C'mon, who doesn't like bugs in a bag? Crunchy little critters that are good and good for you? Panitan Tongsiri is hoping the answer is: no one.
The 29-year-old Thai entrepreneur is trying to change the way Thais eat insects — OK, the way some Thais eat insects — one bag at a time.
On the streets of Bangkok, you can buy just about any kind of food you can imagine. And more you probably don't want to. Pad Thai, spicy stir-fried shrimp with noodles, thick red chicken curries would fall into the first category. Fried silkworm larvae, grasshoppers or stir-fried bees might fall into the latter.
Many Thais — in fact, many people all over the world — eat insects. And Panitan is hoping to expand the market in Thailand by bringing deep-fried insects off the street and into convenience stores and gourmet shops. He believes there's a vast, untapped market out there, and he wants to plug the hole.
"Thai people have been eating insects for a long time," he says. "The traditional way is to buy it from a street vendor. But nowadays, when you want to buy edible insects, you have to wait for a street vendor to come. That's the first problem."
The second, he says, is hygiene. I mean, who wants to eat dirty bugs?
"They don't have any real quality control or any standards. And the third problem is perception of edible insects, for some people. They are on the news on TV often, but it's always bad news. People eat insects, then they go to the hospital. So we have to solve all these three problems at once."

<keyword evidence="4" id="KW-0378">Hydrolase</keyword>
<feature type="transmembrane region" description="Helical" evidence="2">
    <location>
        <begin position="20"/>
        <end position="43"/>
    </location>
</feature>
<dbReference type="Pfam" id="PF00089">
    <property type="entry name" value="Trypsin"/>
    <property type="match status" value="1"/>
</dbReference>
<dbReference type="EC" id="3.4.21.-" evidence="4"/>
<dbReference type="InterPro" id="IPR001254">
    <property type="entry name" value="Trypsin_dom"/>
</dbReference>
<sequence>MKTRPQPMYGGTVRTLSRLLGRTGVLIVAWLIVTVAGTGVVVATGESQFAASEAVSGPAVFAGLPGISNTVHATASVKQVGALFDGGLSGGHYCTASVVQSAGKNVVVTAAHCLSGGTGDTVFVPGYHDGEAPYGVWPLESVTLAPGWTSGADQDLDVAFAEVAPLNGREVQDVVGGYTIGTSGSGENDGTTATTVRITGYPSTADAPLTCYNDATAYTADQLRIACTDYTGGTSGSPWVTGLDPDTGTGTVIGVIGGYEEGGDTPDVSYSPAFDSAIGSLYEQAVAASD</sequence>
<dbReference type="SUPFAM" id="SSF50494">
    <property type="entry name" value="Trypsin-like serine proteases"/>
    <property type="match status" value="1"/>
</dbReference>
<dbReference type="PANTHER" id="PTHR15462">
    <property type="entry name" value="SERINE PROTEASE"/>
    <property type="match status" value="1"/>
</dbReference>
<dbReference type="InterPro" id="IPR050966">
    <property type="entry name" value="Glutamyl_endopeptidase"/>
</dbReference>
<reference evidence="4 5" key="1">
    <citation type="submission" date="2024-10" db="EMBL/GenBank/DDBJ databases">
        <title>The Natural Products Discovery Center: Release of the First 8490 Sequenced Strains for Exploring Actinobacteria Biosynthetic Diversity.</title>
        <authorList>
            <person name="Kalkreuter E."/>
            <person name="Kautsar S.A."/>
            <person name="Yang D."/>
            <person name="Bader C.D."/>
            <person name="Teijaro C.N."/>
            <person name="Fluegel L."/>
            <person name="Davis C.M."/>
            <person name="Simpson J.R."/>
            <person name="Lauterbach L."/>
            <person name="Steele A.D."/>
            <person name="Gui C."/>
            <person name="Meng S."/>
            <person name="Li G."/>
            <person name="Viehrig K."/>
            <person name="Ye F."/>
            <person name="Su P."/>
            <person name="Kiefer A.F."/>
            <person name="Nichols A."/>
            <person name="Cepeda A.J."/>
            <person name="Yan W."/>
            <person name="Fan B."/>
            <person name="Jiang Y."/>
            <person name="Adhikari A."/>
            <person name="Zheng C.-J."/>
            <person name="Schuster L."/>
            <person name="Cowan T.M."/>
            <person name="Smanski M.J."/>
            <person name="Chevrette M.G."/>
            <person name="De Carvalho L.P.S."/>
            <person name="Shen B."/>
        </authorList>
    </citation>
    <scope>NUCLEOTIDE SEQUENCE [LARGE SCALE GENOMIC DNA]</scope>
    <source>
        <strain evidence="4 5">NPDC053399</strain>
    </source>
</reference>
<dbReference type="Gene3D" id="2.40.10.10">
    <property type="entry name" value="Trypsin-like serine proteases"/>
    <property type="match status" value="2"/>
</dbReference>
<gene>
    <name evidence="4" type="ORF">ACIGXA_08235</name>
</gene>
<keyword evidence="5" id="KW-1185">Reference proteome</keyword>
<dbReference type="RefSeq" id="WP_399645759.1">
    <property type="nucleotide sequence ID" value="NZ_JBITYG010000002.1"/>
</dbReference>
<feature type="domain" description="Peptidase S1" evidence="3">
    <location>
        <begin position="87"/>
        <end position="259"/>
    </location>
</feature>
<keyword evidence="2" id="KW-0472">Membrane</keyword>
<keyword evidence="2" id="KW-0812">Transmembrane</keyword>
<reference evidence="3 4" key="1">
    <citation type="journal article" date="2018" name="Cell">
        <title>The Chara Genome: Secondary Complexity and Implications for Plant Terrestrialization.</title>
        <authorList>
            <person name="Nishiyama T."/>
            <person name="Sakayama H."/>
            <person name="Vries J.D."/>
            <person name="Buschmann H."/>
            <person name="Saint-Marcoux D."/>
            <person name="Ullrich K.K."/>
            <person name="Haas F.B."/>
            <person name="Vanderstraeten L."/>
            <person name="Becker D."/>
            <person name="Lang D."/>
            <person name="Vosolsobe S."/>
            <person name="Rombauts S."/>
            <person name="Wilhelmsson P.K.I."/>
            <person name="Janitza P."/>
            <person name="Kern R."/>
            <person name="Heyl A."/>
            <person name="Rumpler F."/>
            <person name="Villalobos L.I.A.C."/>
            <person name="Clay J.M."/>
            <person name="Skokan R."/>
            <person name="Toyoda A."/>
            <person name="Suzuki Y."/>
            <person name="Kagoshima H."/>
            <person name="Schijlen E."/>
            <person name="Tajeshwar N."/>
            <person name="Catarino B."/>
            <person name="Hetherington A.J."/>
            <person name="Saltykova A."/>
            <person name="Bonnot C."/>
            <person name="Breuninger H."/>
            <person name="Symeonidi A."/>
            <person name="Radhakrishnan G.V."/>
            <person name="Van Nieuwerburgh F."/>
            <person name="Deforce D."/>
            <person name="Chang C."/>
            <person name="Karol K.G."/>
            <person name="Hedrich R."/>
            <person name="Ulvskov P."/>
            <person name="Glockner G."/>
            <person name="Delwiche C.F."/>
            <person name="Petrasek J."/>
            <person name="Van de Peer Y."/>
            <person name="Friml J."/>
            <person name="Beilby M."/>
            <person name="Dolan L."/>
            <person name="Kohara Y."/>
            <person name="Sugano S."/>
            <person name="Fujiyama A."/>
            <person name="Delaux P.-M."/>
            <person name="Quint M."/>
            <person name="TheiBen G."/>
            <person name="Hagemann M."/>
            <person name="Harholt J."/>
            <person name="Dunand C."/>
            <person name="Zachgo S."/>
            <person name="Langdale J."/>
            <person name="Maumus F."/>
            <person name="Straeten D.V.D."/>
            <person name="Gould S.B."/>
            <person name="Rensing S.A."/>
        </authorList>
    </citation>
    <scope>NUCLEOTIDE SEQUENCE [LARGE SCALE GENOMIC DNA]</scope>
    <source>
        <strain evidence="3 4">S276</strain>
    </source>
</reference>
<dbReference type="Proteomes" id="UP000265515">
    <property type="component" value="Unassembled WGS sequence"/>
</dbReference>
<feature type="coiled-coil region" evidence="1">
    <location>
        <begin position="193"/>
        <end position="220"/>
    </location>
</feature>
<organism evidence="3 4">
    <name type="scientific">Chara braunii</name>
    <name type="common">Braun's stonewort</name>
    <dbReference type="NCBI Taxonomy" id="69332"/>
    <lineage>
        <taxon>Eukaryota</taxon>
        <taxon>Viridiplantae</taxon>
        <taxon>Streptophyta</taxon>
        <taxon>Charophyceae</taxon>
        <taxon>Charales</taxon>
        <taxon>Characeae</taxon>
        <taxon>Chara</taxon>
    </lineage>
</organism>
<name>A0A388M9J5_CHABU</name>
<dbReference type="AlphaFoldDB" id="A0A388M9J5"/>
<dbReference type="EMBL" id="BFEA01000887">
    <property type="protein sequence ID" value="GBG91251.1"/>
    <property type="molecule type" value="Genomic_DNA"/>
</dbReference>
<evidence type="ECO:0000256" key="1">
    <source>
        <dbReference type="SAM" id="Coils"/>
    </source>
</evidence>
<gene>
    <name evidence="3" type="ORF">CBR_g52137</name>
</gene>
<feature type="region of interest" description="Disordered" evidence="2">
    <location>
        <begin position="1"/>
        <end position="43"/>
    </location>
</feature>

Panitan is a graduate of Bangkok's prestigious Chulalongkorn University, with a degree in psychology and a keen interest in marketing and design. His company has been selling bugs in a bottle for a couple of years now, with mixed success. So he and his partners decided to build the brand by targeting young people, and those just entering the workforce, who haven't eaten bugs before or had a chance to form a bad impression of the practice — television notwithstanding.
The HiSo brand of fried silkworm pupae and crickets is the result. These snacks come in small, colorful, potato chip-size bags that extol the health benefits of crispy critters — something the United Nations is on board with, too. A 2013 report by the U.N.'s Food and Agricultural Organization suggests that edible insects could help offset food insecurity as the world's population increases — they're high in protein, vitamins and fiber.
Panitan and his partners are doing their bit: They're already churning out their new bugs-in-a-bag in a factory on the outskirts of the capital. Two women in white smocks and hairnets clean and prep the insects that arrive quick-frozen from the farm where they're sourced. The bugs are inspected, then taken into the kitchen for deep-frying.
Panitan can't show me the frying station. It's a sterile area, and you need a health certificate to be able to enter. Even he can't go in. So we go upstairs to sample the product.
"We have four flavors: seaweed, barbecue, cheese and original, which is soy sauce and pepper," he explains. "The most popular is the original, because people are used to it —it's the same taste as the street vendors."